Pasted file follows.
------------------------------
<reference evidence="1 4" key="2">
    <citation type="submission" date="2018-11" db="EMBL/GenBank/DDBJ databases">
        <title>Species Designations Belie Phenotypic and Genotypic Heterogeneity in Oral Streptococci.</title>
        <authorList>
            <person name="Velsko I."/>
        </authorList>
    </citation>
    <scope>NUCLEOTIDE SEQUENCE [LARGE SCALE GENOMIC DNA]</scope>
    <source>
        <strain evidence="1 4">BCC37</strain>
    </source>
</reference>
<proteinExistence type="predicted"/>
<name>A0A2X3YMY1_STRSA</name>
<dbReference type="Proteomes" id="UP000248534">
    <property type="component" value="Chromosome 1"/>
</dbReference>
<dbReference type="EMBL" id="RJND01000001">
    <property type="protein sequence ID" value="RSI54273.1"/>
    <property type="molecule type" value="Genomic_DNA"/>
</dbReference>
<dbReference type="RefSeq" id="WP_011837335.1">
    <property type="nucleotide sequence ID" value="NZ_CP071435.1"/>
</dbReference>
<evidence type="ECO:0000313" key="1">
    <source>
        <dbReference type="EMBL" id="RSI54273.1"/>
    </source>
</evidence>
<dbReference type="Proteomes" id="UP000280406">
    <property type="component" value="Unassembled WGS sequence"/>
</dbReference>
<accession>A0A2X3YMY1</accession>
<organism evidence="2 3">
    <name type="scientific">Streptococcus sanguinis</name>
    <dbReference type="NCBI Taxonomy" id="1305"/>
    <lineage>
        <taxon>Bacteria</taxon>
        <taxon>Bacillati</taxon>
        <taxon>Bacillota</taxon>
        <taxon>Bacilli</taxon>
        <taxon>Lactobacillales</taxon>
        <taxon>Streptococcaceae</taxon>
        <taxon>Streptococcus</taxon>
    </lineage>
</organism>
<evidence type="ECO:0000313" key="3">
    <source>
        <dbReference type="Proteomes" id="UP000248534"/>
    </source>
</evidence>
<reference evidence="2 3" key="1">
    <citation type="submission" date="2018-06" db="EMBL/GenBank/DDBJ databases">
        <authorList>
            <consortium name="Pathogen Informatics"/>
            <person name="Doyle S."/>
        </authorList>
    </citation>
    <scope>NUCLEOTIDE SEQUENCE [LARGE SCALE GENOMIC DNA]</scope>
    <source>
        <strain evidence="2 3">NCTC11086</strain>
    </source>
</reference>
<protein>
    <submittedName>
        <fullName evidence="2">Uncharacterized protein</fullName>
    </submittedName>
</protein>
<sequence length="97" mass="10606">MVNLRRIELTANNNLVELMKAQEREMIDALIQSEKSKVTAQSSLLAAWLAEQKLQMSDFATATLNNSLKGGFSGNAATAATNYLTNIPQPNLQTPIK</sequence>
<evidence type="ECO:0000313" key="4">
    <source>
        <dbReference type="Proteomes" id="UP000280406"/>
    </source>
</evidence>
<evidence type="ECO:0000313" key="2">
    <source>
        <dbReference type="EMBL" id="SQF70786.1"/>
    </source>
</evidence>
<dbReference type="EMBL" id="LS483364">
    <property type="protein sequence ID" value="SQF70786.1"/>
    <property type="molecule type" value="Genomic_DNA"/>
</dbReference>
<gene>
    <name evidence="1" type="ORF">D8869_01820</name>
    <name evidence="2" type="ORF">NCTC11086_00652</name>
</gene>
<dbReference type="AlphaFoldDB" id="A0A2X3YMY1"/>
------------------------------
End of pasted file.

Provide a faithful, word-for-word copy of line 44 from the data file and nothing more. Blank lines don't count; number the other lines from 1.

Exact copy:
        <taxon>Streptococcus</taxon>